Ugh, sorry, it's a tar.gz file
Looking at the thread dump, there are 32 worker threads for the "logs" pipeline.
"[logs]>worker0" is waiting to acquire a connection. So are threads 1, 3, 4, 6, 7, 8, 9, 10, 11, 12, 13, 14, 17, 18, 19, 22, 24, 25, 26, 28, 29, 30, 31.
"[logs]>worker2" is basically doing the same, it is just on a different wait on the mutex (as a result of a race condition -- something put the connection back into the pool, and this thread was notified, but failed to get the mutex because another thread beat it to it -- that is not a problem). So are threads 16, 20, 21.
"[logs]>worker5" is down under org.apache.derby.impl.jdbc.EmbedStatement.executeQuery, down under logstash.filters.jdbc.lookup.RUBY$method$fetch$0, doing a lookup in a jdbc_static filter. So are threads 15, 23, 27.
All the worker threads have been up for 2,507 seconds and have each used around 124 seconds of CPU. That tells me that they are all processing events. The fact that most of the threads are waiting for connections tells me the lookup queries are much more expensive that they should be. I cannot think why.
It would be really nice to be able to enable the logging that the underlying jdbc code has so that we could see the query execution times, but I do not see a way to do that without modifying the jdbc_static code.
Thank you. I would be willing to try to enable the logging you refer to, but so far I have only rebuilt Logstash plugins to test certain hypotheses.
I'll look at the jdbc_static code tomorrow to see if I can get at that logging setting without having to rebuild the sequel gem.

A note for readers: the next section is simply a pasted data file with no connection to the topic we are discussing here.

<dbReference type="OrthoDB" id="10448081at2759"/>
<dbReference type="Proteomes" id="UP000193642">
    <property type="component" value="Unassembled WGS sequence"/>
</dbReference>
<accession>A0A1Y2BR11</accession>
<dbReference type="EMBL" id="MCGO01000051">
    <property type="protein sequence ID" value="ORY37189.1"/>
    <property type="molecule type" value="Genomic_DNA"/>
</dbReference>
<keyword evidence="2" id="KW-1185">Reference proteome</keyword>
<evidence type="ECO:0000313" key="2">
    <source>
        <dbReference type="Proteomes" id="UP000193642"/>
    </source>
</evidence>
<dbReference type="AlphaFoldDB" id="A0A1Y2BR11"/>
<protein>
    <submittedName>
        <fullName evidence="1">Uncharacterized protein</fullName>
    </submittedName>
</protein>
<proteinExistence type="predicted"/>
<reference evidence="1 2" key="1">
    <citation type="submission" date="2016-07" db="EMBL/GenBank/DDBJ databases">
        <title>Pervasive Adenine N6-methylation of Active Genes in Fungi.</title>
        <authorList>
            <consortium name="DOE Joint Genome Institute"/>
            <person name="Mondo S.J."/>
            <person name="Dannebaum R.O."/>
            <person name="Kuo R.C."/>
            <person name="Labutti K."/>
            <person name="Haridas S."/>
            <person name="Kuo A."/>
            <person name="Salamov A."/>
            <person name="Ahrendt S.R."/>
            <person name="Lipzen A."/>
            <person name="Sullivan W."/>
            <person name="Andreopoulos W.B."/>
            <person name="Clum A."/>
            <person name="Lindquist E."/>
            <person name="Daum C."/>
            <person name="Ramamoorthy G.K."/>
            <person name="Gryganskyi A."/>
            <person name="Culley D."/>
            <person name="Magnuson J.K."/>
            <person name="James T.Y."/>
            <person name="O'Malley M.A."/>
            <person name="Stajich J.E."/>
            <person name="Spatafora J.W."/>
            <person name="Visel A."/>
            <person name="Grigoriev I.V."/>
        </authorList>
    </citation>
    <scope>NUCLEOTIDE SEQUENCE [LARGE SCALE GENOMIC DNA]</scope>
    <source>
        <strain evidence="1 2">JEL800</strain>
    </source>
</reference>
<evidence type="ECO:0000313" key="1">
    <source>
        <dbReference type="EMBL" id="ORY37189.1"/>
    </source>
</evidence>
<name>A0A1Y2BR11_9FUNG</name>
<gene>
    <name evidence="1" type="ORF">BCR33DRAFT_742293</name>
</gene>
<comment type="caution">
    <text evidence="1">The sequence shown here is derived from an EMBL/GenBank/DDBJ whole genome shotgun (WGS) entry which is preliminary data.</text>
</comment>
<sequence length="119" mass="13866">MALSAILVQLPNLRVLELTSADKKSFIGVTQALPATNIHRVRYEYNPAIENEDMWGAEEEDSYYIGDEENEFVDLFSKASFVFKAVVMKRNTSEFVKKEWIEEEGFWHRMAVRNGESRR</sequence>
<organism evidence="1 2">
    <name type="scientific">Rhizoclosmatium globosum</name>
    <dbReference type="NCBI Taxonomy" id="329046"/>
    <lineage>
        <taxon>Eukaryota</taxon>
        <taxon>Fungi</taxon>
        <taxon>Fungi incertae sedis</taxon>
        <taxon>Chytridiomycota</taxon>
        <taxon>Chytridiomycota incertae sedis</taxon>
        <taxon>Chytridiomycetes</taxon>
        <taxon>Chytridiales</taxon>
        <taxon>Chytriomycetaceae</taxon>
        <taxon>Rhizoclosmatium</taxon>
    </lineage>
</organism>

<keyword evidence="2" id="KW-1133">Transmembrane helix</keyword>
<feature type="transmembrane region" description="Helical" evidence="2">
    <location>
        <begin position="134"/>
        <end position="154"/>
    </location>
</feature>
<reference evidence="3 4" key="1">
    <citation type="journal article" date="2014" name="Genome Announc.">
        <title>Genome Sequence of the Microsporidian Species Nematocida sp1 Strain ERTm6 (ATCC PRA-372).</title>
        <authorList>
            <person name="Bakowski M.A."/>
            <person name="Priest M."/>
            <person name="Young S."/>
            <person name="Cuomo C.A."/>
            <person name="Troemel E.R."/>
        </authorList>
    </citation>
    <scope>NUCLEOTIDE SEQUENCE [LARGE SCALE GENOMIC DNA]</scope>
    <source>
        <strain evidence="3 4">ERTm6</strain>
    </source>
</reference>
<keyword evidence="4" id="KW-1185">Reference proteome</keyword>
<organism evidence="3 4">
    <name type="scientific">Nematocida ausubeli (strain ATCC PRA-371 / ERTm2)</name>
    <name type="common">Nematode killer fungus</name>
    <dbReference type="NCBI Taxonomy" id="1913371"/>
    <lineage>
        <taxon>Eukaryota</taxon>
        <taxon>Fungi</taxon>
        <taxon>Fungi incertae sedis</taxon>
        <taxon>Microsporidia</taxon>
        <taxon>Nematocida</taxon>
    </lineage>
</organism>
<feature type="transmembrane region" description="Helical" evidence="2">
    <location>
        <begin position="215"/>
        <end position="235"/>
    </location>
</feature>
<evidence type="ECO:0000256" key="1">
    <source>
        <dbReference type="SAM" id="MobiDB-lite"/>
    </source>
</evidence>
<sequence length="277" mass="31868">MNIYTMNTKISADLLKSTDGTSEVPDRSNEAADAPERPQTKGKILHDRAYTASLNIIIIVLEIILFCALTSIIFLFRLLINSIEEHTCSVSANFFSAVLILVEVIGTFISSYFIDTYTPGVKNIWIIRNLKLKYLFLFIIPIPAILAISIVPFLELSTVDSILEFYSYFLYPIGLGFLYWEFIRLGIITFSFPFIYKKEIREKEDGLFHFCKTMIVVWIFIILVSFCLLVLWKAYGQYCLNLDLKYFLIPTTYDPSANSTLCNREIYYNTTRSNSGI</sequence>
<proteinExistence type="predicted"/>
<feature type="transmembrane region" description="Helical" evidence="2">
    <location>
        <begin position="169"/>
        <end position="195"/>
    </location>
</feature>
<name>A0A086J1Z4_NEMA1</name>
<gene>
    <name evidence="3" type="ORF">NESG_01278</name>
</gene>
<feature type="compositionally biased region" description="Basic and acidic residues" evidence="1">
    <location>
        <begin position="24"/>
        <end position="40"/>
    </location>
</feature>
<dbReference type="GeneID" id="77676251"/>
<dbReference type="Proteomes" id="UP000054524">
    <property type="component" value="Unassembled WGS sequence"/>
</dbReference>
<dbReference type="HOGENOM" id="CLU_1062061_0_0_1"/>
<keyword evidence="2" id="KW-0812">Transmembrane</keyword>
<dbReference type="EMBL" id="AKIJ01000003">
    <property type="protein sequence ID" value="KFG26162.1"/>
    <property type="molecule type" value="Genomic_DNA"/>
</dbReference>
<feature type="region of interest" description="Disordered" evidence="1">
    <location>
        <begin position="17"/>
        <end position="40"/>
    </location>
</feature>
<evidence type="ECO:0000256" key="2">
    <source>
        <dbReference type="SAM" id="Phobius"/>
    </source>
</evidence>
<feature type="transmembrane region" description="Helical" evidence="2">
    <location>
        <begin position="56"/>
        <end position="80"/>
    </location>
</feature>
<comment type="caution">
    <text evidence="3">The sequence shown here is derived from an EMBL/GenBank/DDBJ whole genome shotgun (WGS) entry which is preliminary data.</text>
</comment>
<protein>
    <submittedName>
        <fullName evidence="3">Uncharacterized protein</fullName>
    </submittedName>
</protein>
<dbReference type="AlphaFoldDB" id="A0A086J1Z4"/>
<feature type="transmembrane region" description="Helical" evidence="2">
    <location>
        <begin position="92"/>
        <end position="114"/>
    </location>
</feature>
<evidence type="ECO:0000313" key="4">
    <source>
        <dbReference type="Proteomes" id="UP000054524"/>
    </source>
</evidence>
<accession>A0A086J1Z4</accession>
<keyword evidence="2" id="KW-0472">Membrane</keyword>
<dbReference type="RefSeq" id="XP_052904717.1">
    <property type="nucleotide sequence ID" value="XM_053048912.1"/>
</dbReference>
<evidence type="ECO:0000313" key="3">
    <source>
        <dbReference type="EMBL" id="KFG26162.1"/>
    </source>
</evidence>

I'm going to mark this as resolved since I have decided to move on to using the translate filter with a CSV file that is periodically generated from SQL calls. After testings, this approach reduced the amount of CPU used and it is processing about 8000 events per second for each Logstash instance.
Another option might be to use the jdbc_streaming plugin. As far as I recall it does not rely on a local database which might mean your dataset with tuning might be held in memory as it is quite small.
Thank you, I did consider that, but was biased against it by the behavior of jdbc_static, where the absence of any field to use as a lookup would generate a warning message for each such event.
This produced millions of warnings which I then ignored with the appropriate logging settings.
Now after looking at the jdbc_streaming code, maybe that doesn't act the same as jdbc_static. Regardless, I'm going ahead with the "translate" filter for now because I don't have to write a lot of extra code.